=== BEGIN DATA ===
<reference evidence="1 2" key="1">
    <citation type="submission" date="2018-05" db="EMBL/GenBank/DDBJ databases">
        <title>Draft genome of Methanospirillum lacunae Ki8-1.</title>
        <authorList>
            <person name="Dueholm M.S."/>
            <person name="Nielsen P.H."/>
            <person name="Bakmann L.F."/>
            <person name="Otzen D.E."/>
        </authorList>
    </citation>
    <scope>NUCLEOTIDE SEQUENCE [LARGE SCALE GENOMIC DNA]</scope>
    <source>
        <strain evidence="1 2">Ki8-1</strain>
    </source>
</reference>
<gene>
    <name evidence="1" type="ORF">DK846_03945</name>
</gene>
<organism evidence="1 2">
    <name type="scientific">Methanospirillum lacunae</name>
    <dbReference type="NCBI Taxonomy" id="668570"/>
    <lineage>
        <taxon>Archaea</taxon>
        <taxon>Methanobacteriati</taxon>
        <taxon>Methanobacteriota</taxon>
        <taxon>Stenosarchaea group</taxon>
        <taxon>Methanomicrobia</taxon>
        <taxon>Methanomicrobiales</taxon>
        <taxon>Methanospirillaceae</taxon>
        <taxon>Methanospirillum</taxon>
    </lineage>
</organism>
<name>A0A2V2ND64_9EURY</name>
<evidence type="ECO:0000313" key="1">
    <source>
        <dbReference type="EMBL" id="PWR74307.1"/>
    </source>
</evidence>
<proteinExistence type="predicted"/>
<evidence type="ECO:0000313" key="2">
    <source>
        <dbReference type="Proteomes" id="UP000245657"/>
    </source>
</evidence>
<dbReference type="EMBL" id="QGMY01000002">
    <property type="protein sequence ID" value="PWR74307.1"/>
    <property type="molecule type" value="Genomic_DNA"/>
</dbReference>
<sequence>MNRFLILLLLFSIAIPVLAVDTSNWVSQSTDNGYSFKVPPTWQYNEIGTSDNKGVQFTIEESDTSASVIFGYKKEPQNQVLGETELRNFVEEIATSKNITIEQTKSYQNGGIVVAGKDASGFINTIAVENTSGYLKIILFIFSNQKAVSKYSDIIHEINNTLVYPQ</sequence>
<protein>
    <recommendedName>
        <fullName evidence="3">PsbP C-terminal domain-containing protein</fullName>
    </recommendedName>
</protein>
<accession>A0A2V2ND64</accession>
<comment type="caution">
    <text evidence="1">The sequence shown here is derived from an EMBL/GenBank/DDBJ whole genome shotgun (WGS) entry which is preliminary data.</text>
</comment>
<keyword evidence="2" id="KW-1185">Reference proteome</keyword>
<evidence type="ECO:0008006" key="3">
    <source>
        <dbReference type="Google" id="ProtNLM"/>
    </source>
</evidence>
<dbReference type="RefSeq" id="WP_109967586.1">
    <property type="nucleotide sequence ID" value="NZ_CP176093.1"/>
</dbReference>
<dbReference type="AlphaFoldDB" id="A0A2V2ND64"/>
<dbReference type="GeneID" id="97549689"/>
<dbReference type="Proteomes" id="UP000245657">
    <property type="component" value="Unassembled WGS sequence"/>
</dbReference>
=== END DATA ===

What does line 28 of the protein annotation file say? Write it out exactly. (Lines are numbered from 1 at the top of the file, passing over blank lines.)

        <taxon>Methanomicrobiales</taxon>